In this study, we evaluate CaP nucleation in the collagen gap regions where the equilibrium CaP solubility is influenced by the confinement. The confinement can also affect other physicochemical properties of CaP and fluid. Based on the literature, these potential differences in the materials’ properties in the confined spaces are expected to make the energy barrier for IM even smaller than we estimated5,25,41,60. For example, the value of α might be particle size-dependent, and the height of plate-like nuclei is more likely in a range where α is decreasing from the value at its bulk phase25,60. Therefore, a smaller ∆Gn is expected if the particle size-dependency is properly considered. It is known that decreasing particle size influences α through two opposing factors: The presence of high-energy sites can increase α, but the structural similarity of the surface and interiors of nanoparticles may decrease it60. Although not experimentally proven yet for bioapatite, Habraken et al. suggested that a decreasing pattern of α would be valid for nuclei smaller than 3 nm in radius25. In our study, the height of plate-like nuclei measured by SAXS was 1.5 nm, and the critical nucleus size for HA nuclei was calculated as less than 1 nm at σHA = 22.7 (body plasma condition, Supplementary Fig. 7). Another recent study calculated that the water density in the collagen gap regions was only about 0.7 g cm−3, which would similarly benefit CaP nucleation in this region by reducing the enthalpic penalty for ion desolvation41.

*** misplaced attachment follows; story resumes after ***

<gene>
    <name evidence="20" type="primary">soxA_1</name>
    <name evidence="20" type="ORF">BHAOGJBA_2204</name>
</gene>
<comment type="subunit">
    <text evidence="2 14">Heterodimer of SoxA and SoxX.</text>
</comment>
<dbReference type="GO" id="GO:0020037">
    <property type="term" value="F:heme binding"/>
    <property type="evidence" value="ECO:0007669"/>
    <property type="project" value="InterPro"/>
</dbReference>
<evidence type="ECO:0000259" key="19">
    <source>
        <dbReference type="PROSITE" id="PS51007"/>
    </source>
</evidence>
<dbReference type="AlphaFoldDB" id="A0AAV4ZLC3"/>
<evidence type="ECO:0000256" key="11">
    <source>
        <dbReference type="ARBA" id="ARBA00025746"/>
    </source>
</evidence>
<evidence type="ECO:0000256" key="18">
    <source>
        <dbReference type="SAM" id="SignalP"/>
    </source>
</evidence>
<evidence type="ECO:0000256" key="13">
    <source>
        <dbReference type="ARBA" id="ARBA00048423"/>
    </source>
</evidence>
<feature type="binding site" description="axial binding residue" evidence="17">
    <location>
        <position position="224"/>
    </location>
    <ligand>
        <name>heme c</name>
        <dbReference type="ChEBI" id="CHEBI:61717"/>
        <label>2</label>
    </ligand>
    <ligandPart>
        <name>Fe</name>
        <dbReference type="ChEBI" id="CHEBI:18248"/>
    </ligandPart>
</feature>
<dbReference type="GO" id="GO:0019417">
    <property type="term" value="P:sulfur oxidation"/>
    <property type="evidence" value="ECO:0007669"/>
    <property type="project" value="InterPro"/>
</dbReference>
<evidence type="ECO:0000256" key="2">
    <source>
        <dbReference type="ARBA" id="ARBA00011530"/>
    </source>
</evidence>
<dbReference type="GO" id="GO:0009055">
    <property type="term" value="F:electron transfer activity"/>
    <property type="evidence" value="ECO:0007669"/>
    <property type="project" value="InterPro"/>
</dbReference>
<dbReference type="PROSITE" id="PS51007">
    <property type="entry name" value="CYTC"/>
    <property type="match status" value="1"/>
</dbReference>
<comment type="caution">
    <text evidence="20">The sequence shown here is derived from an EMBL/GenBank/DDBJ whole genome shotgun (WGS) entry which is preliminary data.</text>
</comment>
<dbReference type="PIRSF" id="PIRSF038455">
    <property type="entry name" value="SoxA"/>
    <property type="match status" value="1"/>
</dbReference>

By combining in situ SAXS measurement and thermodynamic evaluation using CNT, this study clearly shows that collagen fibrils provide nucleation sites for IM with a reduced nucleation energy barrier. These findings provide insight into bone mineralization occurring in the complex fibrillar collagen structure within a confined space and driven by extracellular proteins. Collagen fibrils were confirmed to play a significant role in biomineralization by controlling nucleation pathways and energy barriers; they do not therefore serve as passive templates.

Methods

Preparation of collagen matrices